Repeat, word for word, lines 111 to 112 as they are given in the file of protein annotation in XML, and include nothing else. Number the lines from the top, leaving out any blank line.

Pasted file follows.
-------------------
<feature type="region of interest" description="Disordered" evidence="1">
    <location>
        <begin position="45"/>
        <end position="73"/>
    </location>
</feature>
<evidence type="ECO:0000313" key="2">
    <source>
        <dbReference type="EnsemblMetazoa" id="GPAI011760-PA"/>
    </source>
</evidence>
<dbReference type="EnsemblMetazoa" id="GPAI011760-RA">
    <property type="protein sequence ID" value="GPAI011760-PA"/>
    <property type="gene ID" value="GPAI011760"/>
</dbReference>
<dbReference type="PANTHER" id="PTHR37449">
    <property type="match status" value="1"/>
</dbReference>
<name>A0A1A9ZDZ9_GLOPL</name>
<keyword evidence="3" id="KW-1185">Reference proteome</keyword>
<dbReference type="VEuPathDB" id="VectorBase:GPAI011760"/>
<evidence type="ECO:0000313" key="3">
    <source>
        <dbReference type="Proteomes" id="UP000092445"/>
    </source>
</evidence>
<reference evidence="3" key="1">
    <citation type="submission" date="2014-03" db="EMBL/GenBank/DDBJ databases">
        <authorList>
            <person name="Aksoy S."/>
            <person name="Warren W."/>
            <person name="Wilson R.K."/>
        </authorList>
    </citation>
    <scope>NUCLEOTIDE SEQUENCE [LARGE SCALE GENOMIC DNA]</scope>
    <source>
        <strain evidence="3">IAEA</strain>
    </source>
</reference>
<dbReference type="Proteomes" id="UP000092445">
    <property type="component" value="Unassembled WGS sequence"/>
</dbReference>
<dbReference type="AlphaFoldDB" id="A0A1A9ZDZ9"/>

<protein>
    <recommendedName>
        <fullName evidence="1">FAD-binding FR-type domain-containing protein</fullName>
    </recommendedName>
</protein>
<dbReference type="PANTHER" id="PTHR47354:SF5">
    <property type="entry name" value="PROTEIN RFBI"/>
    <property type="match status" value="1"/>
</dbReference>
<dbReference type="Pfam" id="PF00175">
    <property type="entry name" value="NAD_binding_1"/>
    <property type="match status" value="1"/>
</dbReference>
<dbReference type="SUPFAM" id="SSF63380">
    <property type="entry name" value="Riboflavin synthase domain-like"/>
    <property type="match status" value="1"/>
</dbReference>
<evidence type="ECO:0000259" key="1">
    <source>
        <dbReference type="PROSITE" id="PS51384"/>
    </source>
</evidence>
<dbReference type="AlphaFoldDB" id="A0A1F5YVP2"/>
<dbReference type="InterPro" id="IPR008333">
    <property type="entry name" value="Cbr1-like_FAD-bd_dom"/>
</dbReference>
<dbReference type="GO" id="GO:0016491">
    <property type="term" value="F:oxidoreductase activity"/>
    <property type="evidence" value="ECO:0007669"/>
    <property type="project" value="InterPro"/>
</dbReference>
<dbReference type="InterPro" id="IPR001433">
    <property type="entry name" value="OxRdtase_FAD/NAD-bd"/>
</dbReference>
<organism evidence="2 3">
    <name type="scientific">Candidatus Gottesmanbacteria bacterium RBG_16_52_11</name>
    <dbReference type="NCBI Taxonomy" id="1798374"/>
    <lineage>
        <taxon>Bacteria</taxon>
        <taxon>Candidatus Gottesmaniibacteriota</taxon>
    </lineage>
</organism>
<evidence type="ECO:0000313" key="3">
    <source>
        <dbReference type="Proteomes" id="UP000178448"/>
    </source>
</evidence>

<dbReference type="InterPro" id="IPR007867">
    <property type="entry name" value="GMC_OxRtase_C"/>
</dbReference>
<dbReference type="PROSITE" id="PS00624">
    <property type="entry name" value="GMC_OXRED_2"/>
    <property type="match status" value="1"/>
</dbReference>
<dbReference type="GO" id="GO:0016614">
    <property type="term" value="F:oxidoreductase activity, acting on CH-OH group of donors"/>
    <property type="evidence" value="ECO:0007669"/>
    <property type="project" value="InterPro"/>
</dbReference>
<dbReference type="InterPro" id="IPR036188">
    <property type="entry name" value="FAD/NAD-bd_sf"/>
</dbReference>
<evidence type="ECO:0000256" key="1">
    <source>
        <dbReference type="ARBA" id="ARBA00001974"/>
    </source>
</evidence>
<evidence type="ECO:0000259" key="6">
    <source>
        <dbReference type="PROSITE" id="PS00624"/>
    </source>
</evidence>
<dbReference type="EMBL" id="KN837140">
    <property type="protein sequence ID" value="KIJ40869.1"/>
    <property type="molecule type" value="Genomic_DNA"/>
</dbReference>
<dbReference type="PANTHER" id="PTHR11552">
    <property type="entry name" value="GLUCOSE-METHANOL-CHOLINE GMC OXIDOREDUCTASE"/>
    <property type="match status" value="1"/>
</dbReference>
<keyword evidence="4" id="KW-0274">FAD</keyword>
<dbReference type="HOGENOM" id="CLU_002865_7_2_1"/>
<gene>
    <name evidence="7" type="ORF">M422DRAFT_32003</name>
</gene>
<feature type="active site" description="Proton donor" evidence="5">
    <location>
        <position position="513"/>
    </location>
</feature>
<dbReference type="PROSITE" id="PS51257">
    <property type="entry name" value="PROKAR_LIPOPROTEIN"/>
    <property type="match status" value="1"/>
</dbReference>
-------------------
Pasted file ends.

<evidence type="ECO:0000259" key="6">
    <source>